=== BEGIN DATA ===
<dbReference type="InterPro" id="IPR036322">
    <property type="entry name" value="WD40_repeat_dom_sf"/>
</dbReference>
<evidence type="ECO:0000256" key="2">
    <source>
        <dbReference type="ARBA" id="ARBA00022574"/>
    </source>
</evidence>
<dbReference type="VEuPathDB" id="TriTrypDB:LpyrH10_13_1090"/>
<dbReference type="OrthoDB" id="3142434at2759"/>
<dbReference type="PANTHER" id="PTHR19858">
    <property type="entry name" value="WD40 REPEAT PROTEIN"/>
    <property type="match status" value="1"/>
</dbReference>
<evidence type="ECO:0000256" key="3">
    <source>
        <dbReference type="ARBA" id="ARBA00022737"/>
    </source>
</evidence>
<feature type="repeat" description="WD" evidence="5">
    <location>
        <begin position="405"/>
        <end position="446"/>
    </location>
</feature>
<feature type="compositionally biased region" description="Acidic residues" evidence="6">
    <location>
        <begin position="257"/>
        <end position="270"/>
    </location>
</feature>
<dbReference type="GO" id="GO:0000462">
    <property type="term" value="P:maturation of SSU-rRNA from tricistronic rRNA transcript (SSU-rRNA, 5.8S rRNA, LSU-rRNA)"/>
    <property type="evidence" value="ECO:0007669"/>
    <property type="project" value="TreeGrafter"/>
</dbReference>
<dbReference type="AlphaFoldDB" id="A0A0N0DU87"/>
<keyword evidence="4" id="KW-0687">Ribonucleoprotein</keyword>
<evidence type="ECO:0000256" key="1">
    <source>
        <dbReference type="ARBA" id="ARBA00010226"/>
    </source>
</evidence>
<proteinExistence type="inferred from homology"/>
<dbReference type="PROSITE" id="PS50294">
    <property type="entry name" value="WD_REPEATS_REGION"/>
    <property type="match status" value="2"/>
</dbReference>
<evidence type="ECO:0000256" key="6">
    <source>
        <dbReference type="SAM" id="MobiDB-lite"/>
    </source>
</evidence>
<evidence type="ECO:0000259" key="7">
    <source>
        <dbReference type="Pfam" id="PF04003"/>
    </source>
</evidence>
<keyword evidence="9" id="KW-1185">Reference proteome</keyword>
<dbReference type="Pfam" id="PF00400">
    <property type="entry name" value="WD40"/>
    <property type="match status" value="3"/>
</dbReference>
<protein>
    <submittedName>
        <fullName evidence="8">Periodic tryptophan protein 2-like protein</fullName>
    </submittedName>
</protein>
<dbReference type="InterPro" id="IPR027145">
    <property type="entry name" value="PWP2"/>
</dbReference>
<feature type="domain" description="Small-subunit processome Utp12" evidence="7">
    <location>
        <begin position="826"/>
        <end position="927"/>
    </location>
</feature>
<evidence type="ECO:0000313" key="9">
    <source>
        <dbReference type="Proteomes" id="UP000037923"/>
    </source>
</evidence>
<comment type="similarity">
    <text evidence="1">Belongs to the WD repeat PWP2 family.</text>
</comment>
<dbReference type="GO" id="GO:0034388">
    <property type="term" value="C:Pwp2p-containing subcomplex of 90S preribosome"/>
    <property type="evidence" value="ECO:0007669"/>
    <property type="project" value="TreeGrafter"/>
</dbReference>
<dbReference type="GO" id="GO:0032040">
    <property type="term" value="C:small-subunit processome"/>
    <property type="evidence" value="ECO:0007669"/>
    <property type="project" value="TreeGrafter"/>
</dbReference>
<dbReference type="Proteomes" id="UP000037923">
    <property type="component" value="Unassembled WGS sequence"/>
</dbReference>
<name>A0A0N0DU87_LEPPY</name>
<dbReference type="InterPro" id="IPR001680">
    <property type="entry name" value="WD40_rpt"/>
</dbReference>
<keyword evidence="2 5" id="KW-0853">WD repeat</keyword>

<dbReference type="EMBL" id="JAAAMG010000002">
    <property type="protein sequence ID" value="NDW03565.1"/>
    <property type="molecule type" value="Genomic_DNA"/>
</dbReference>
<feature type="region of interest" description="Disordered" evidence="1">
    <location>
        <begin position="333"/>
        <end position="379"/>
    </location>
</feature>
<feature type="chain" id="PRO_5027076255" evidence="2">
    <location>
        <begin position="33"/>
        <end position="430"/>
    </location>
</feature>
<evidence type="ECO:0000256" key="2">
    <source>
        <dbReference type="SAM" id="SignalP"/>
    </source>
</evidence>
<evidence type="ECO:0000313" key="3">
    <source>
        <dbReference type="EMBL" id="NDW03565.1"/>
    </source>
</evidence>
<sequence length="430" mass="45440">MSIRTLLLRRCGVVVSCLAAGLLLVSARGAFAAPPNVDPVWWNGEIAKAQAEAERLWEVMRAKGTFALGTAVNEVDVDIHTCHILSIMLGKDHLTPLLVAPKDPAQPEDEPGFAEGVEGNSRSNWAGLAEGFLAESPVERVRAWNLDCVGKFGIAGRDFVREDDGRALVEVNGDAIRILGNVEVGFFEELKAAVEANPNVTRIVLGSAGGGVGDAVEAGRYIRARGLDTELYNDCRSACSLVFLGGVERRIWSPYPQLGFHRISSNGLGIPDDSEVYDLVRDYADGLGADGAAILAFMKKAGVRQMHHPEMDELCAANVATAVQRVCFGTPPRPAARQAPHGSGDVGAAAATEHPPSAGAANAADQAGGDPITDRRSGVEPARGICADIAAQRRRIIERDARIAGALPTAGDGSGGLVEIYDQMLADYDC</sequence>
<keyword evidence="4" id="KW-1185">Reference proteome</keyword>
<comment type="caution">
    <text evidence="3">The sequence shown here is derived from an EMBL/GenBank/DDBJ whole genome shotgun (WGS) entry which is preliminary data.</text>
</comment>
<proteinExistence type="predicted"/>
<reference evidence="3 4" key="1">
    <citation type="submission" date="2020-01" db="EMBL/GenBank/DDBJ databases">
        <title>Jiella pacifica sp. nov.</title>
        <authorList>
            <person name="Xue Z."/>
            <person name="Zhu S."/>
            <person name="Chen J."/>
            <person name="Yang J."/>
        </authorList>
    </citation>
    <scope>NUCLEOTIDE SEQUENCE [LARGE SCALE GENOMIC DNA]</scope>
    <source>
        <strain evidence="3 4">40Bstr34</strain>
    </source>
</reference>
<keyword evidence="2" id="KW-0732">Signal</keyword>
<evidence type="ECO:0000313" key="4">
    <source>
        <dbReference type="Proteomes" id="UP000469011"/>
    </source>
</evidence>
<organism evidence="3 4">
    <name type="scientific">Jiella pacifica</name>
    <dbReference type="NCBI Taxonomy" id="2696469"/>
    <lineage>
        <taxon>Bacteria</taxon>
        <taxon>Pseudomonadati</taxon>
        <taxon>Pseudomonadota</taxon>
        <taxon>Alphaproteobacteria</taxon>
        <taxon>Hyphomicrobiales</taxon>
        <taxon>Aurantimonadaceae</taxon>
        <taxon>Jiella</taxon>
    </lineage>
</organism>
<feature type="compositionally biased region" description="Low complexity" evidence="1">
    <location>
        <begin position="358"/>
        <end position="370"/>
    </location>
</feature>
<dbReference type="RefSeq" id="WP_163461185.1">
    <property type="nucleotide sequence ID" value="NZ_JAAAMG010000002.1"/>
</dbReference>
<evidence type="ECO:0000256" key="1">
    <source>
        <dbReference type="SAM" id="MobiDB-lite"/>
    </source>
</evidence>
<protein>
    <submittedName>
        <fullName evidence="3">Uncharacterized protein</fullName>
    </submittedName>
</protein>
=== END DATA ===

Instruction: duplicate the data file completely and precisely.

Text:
<dbReference type="InterPro" id="IPR036322">
    <property type="entry name" value="WD40_repeat_dom_sf"/>
</dbReference>
<evidence type="ECO:0000256" key="2">
    <source>
        <dbReference type="ARBA" id="ARBA00022574"/>
    </source>
</evidence>
<dbReference type="VEuPathDB" id="TriTrypDB:LpyrH10_13_1090"/>
<dbReference type="OrthoDB" id="3142434at2759"/>
<dbReference type="PANTHER" id="PTHR19858">
    <property type="entry name" value="WD40 REPEAT PROTEIN"/>
    <property type="match status" value="1"/>
</dbReference>
<evidence type="ECO:0000256" key="3">
    <source>
        <dbReference type="ARBA" id="ARBA00022737"/>
    </source>
</evidence>
<feature type="repeat" description="WD" evidence="5">
    <location>
        <begin position="405"/>
        <end position="446"/>
    </location>
</feature>
<feature type="compositionally biased region" description="Acidic residues" evidence="6">
    <location>
        <begin position="257"/>
        <end position="270"/>
    </location>
</feature>
<dbReference type="GO" id="GO:0000462">
    <property type="term" value="P:maturation of SSU-rRNA from tricistronic rRNA transcript (SSU-rRNA, 5.8S rRNA, LSU-rRNA)"/>
    <property type="evidence" value="ECO:0007669"/>
    <property type="project" value="TreeGrafter"/>
</dbReference>
<dbReference type="AlphaFoldDB" id="A0A0N0DU87"/>
<keyword evidence="4" id="KW-0687">Ribonucleoprotein</keyword>
<evidence type="ECO:0000256" key="1">
    <source>
        <dbReference type="ARBA" id="ARBA00010226"/>
    </source>
</evidence>
<proteinExistence type="inferred from homology"/>
<dbReference type="PROSITE" id="PS50294">
    <property type="entry name" value="WD_REPEATS_REGION"/>
    <property type="match status" value="2"/>
</dbReference>
<evidence type="ECO:0000256" key="6">
    <source>
        <dbReference type="SAM" id="MobiDB-lite"/>
    </source>
</evidence>
<evidence type="ECO:0000259" key="7">
    <source>
        <dbReference type="Pfam" id="PF04003"/>
    </source>
</evidence>
<keyword evidence="9" id="KW-1185">Reference proteome</keyword>
<dbReference type="Pfam" id="PF00400">
    <property type="entry name" value="WD40"/>
    <property type="match status" value="3"/>
</dbReference>
<protein>
    <submittedName>
        <fullName evidence="8">Periodic tryptophan protein 2-like protein</fullName>
    </submittedName>
</protein>
<dbReference type="InterPro" id="IPR027145">
    <property type="entry name" value="PWP2"/>
</dbReference>
<feature type="domain" description="Small-subunit processome Utp12" evidence="7">
    <location>
        <begin position="826"/>
        <end position="927"/>
    </location>
</feature>
<evidence type="ECO:0000313" key="9">
    <source>
        <dbReference type="Proteomes" id="UP000037923"/>
    </source>
</evidence>
<comment type="similarity">
    <text evidence="1">Belongs to the WD repeat PWP2 family.</text>
</comment>
<dbReference type="GO" id="GO:0034388">
    <property type="term" value="C:Pwp2p-containing subcomplex of 90S preribosome"/>
    <property type="evidence" value="ECO:0007669"/>
    <property type="project" value="TreeGrafter"/>
</dbReference>
<dbReference type="GO" id="GO:0032040">
    <property type="term" value="C:small-subunit processome"/>
    <property type="evidence" value="ECO:0007669"/>
    <property type="project" value="TreeGrafter"/>
</dbReference>
<dbReference type="Proteomes" id="UP000037923">
    <property type="component" value="Unassembled WGS sequence"/>
</dbReference>
<name>A0A0N0DU87_LEPPY</name>
<dbReference type="InterPro" id="IPR001680">
    <property type="entry name" value="WD40_rpt"/>
</dbReference>
<keyword evidence="2 5" id="KW-0853">WD repeat</keyword>

<dbReference type="EMBL" id="JAAAMG010000002">
    <property type="protein sequence ID" value="NDW03565.1"/>
    <property type="molecule type" value="Genomic_DNA"/>
</dbReference>
<feature type="region of interest" description="Disordered" evidence="1">
    <location>
        <begin position="333"/>
        <end position="379"/>
    </location>
</feature>
<feature type="chain" id="PRO_5027076255" evidence="2">
    <location>
        <begin position="33"/>
        <end position="430"/>
    </location>
</feature>
<evidence type="ECO:0000256" key="2">
    <source>
        <dbReference type="SAM" id="SignalP"/>
    </source>
</evidence>
<evidence type="ECO:0000313" key="3">
    <source>
        <dbReference type="EMBL" id="NDW03565.1"/>
    </source>
</evidence>
<sequence length="430" mass="45440">MSIRTLLLRRCGVVVSCLAAGLLLVSARGAFAAPPNVDPVWWNGEIAKAQAEAERLWEVMRAKGTFALGTAVNEVDVDIHTCHILSIMLGKDHLTPLLVAPKDPAQPEDEPGFAEGVEGNSRSNWAGLAEGFLAESPVERVRAWNLDCVGKFGIAGRDFVREDDGRALVEVNGDAIRILGNVEVGFFEELKAAVEANPNVTRIVLGSAGGGVGDAVEAGRYIRARGLDTELYNDCRSACSLVFLGGVERRIWSPYPQLGFHRISSNGLGIPDDSEVYDLVRDYADGLGADGAAILAFMKKAGVRQMHHPEMDELCAANVATAVQRVCFGTPPRPAARQAPHGSGDVGAAAATEHPPSAGAANAADQAGGDPITDRRSGVEPARGICADIAAQRRRIIERDARIAGALPTAGDGSGGLVEIYDQMLADYDC</sequence>
<keyword evidence="4" id="KW-1185">Reference proteome</keyword>
<comment type="caution">
    <text evidence="3">The sequence shown here is derived from an EMBL/GenBank/DDBJ whole genome shotgun (WGS) entry which is preliminary data.</text>
</comment>
<proteinExistence type="predicted"/>
<reference evidence="3 4" key="1">
    <citation type="submission" date="2020-01" db="EMBL/GenBank/DDBJ databases">
        <title>Jiella pacifica sp. nov.</title>
        <authorList>
            <person name="Xue Z."/>
            <person name="Zhu S."/>
            <person name="Chen J."/>
            <person name="Yang J."/>
        </authorList>
    </citation>
    <scope>NUCLEOTIDE SEQUENCE [LARGE SCALE GENOMIC DNA]</scope>
    <source>
        <strain evidence="3 4">40Bstr34</strain>
    </source>
</reference>
<keyword evidence="2" id="KW-0732">Signal</keyword>
<evidence type="ECO:0000313" key="4">
    <source>
        <dbReference type="Proteomes" id="UP000469011"/>
    </source>
</evidence>
<organism evidence="3 4">
    <name type="scientific">Jiella pacifica</name>
    <dbReference type="NCBI Taxonomy" id="2696469"/>
    <lineage>
        <taxon>Bacteria</taxon>
        <taxon>Pseudomonadati</taxon>
        <taxon>Pseudomonadota</taxon>
        <taxon>Alphaproteobacteria</taxon>
        <taxon>Hyphomicrobiales</taxon>
        <taxon>Aurantimonadaceae</taxon>
        <taxon>Jiella</taxon>
    </lineage>
</organism>
<feature type="compositionally biased region" description="Low complexity" evidence="1">
    <location>
        <begin position="358"/>
        <end position="370"/>
    </location>
</feature>
<dbReference type="RefSeq" id="WP_163461185.1">
    <property type="nucleotide sequence ID" value="NZ_JAAAMG010000002.1"/>
</dbReference>
<evidence type="ECO:0000256" key="1">
    <source>
        <dbReference type="SAM" id="MobiDB-lite"/>
    </source>
</evidence>
<protein>
    <submittedName>
        <fullName evidence="3">Uncharacterized protein</fullName>
    </submittedName>
</protein>